Director: Denis Villeneuve

Rated: PG-13

Running Length: 155 minutes

TMMM Score: (9.5/10)

Review:  Am I a perfect audience member for the newest attempt to adapt Dune, Frank Herbert’s celebrated 1965 novel?  Long thought to be too complex to be translated onto the screen, it was famously attempted by the artist and director Alejandro Jodorowsky who began his work in 1974 before abandoning the project two years into pre-production.  Years later David Lynch more infamously tried his hand at the piece, releasing his completed film in 1984 to disastrous reviews and failing to make back it’s budget at the box office.  While it has gone on to achieve a cult-like status, no one would say it’s any kind of definitive version of the film.  More notable where the two miniseries that aired on the Sci Fi channel, essentially giving that fledgling cable company street cred from the industry and fans at the same time.

Me?  I’ve never seen any adaptation or read the book(s) and while I normally try to do my homework before a remake, reboot, or other comes out, for the version of Dune directed by Denis Villeneuve arriving in theaters now I decided to chuck it all and do absolutely nothing.  So that’s why I might be the best all-around viewer because I’m coming at it with no pre-conceived notions about the source material or previous adaptations to compare it to or feel like it has to live-up to anything.  The only thing it had to contend with were the monstrous expectations the studio had put by delaying it nearly a year from its original release date, insisting it was an experience best reserved for theaters on the biggest screen possible.

Like the recent release of No Time to Die, I’m willing to admit that while some of the releases that came out during the pandemic lockdown shuttered theaters worked just fine when viewed at home, Dune is a film that deserves to be witnessed on a screen so big it should feel overwhelming…like the movie itself.  This is a one-of-a-kind, once-in-a-blue-moon sort of event movie that can’t be replicated completely when seen at home.  Though it was made available on HBOMax the same day it opened in theaters, you can’t compare the two viewings because the movie is the movie and it’s great, but the awe-inspiring visuals are knockouts when projected in their sheer enormity.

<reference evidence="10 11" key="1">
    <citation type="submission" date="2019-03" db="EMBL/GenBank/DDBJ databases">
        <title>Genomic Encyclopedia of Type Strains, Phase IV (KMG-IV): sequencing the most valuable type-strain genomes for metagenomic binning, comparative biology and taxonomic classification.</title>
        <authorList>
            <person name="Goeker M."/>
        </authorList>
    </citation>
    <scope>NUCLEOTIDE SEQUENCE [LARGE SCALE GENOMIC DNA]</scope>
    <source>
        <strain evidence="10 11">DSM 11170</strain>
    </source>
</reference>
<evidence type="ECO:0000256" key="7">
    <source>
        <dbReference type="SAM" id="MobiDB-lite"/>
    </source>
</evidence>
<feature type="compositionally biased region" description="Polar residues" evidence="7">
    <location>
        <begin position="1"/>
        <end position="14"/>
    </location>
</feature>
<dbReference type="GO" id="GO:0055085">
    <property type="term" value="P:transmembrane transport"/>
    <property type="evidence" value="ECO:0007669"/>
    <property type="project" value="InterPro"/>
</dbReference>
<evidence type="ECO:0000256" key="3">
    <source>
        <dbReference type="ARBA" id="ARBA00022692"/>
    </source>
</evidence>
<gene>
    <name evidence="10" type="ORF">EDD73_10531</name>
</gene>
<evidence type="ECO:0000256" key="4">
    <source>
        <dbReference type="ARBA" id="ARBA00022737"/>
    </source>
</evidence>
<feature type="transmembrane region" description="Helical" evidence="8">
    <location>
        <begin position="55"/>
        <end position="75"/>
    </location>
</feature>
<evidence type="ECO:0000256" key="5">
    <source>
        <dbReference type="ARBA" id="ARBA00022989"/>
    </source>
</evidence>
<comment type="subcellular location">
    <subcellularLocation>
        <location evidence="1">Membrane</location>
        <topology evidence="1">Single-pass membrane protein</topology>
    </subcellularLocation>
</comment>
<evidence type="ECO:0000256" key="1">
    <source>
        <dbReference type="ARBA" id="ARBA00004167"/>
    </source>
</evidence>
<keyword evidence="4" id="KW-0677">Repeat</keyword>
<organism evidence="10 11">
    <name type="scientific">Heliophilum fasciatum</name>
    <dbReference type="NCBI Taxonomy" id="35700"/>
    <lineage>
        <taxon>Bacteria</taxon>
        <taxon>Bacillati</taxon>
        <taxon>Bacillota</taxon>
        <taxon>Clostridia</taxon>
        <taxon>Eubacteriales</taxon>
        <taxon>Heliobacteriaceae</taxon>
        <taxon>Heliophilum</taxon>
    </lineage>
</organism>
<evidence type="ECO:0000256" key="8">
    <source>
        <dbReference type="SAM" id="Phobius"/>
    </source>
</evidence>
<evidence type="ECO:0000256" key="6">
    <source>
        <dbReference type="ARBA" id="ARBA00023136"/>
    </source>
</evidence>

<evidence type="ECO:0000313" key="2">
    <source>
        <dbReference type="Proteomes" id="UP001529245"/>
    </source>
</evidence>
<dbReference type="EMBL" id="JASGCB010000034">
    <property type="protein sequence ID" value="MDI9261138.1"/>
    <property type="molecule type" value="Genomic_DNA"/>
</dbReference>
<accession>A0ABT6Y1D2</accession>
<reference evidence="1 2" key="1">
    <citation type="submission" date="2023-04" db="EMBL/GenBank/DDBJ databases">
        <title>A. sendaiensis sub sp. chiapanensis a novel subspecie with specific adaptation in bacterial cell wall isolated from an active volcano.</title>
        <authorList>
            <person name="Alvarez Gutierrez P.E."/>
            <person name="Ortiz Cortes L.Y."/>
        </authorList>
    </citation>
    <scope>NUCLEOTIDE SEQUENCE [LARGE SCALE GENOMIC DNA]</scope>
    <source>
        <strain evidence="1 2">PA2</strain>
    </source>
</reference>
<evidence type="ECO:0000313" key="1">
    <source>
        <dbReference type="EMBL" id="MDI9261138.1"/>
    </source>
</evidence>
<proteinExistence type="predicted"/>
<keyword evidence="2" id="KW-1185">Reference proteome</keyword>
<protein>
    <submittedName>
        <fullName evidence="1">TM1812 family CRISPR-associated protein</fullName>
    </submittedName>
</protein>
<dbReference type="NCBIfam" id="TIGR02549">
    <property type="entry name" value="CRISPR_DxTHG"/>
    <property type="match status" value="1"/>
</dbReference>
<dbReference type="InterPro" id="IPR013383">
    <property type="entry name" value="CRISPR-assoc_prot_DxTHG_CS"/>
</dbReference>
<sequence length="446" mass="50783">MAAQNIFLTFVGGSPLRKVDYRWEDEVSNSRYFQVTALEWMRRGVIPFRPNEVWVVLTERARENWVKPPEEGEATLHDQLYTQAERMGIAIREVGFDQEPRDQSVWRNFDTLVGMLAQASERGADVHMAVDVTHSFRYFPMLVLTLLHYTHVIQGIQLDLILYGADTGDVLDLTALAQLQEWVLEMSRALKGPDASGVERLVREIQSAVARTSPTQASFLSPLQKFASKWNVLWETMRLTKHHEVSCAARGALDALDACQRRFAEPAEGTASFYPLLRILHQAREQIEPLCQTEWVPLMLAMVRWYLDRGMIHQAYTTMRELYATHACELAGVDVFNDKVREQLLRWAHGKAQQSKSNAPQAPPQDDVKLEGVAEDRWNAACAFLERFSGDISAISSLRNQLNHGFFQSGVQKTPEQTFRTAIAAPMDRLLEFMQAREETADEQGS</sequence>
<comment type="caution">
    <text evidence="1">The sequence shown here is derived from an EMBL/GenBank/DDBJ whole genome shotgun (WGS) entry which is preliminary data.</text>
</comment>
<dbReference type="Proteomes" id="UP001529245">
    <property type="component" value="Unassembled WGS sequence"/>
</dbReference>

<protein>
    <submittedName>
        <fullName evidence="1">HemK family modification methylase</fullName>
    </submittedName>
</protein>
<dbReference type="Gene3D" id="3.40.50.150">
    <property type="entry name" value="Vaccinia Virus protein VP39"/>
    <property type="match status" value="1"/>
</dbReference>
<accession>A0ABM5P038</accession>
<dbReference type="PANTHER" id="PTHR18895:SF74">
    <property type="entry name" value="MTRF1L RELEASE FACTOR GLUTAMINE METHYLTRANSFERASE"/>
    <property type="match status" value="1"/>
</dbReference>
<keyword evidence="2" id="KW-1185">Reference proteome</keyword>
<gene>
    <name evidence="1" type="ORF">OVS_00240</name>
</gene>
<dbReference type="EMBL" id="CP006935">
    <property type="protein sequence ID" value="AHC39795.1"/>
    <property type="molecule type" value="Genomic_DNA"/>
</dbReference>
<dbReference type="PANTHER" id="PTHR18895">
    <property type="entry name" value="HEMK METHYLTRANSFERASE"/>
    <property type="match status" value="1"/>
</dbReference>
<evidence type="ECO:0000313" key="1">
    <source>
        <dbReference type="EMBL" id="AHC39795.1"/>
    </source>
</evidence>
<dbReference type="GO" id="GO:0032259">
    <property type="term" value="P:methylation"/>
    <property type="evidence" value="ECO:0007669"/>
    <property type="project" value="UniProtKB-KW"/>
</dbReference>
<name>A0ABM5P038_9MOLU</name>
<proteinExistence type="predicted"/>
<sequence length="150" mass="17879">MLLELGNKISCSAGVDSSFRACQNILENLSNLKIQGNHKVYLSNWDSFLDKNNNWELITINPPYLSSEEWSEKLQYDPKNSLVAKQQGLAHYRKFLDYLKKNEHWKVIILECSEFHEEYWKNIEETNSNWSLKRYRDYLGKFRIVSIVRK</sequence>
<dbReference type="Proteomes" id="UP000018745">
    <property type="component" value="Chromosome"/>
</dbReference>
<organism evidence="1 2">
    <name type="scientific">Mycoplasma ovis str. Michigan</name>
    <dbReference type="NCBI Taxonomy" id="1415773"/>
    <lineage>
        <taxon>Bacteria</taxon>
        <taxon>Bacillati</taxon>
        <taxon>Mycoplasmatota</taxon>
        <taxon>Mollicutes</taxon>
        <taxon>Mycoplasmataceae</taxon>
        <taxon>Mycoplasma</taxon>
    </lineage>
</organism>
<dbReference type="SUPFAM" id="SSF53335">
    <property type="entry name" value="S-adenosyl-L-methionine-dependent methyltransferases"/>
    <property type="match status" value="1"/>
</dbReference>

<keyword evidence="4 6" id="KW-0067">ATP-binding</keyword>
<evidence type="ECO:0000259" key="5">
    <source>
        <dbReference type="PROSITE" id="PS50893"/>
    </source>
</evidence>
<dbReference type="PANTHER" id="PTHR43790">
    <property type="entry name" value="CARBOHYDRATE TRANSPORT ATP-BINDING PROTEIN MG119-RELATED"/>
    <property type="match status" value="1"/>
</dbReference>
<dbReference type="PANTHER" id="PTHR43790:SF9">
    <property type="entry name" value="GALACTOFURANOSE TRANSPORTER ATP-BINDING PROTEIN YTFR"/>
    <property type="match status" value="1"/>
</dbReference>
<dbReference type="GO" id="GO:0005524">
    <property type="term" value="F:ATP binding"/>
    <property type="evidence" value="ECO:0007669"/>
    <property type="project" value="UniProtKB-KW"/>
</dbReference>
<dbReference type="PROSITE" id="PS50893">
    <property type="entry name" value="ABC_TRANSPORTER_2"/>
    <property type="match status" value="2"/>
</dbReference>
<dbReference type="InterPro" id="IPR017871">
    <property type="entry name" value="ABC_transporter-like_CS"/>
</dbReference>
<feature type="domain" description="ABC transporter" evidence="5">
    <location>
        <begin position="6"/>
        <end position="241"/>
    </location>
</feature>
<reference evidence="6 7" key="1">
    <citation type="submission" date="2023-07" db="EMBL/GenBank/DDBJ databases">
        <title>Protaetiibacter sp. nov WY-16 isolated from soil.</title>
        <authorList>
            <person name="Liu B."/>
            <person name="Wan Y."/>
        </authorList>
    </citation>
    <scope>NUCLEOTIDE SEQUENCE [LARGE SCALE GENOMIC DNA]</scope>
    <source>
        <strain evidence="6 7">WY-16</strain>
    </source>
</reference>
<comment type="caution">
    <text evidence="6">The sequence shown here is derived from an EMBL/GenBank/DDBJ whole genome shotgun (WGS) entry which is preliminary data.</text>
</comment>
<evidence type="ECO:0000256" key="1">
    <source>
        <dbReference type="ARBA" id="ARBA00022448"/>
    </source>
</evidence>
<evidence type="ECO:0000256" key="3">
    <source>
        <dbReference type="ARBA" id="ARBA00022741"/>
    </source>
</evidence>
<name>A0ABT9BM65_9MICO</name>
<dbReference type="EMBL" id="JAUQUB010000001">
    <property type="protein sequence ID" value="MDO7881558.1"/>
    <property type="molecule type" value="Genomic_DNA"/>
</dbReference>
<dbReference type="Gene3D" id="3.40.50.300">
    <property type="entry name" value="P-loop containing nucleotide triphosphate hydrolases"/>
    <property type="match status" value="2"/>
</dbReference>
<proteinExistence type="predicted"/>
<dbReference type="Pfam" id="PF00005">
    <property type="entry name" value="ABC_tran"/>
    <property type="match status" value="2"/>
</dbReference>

Unrestrained praise for the theatrical exhibition aside, Dune is more than anything an example of filmmaking (and a filmmaker) firing on all cylinders where each piece of the cinematic puzzle working together to make something incredible.  Yet to (in my mind) make a film that isn’t worth watching multiple times, Villeneuve (Blade Runner 2049) has a clear vision of what this movie is and should be (and, as you’ll know right of the bat…will be in the future) so there is rarely a moment along the way where Dune isn’t absolutely on course in its narrative storyline.  From what I understand, that’s where the previous adaptations have run into trouble.  Herbert’s novels have deeper meanings and storylines with interwoven characters, times, and subplots and to juggle those all is an immense challenge.  The director, along with co-screenwriters Jon Spaihts (Passengers) and Eric Roth (2018’s A Star is Born) have focused the action and events to be cohesive and trackable – you could likely watch this on mute and still get the idea of what’s happening.

So…what IS happening in Dune, you may ask?  Let me attempt a small breakdown of it all.

Way way WAY in the future, Spice is a valuable resource to anyone that can harvest it and harness it’s power.  With the universe under the command of an unseen Emperor and overseen by various “houses” within the Galactic Empire, Duke Leto Atreides (Oscar Isaac, The Addams Family 2) has been ordered by the Emperor to the planet Arrakis which is the only current source of Spice.  Accompanied by his concubine Lady Jessica (Rebecca Ferguson, The Greatest Showman), mother to his son Paul (Timothée Chalamet, Lady Bird) they travel to the planet to find the previous House (led by Stellan Skarsgård, Cinderella, and overseen by My Spy’s Dave Bautista) left the harvesting equipment in disrepair.  Recognizing they were set-up to fail and eventually betrayed by those they trusted, the House of Atreides will need to find favor with the people of Arrakis (and avoid the terrifying sandworms trolling around the Spice fields) if they are to survive a plot that was cruelly set into motion from the top levels of the Empire.

Sounds a lot like another space epic that just ended a few years back, doesn’t it?  It’s not quite the same, but there are ripples of those Shakespearean twists that Star Wars employed so well throughout the film.  Dune very much succeeds on its own merits, however and that’s not just thanks to Villeneuve’s specific direction and eye for visual acuity.  The performances are top notch, and this has to be Chalamet’s best showing since his Oscar-nominated turn in Call Me by Your Name…I’d even say there are times when its better.  Acting can get lost in these spectacles but Chalamet doesn’t let that important aspect slip.  Neither do Ferguson, Isaac, or terrific supporting players Josh Brolin (Oldboy) and Sharon Duncan-Brewster (Rogue One: A Star Wars Story) playing allies to Atriedes that fend off attacks from all sides.  Billed high but seen little is Zendaya (Malcolm & Marie), though she’ll be kept busy enough…later.

Ah…the later aspect of Dune.  It’s now well known this film is but the first chapter of a longer series but how many more and how long will we need to wait until the next one arrives?  Even knowing this is the initial entry point into this world shouldn’t dissuade you from getting out to this one because it’s as standalone a film as can be, with its own thrills and humungous set-pieces that make for breathless action sequences.  At times I wished for subtitles because the sound design is often as complex as the story…but that’s what a home rewatch is for.  And I’ll be getting to that as soon as I’m through with this review. Spice up your life and climb this mountain as soon as possible.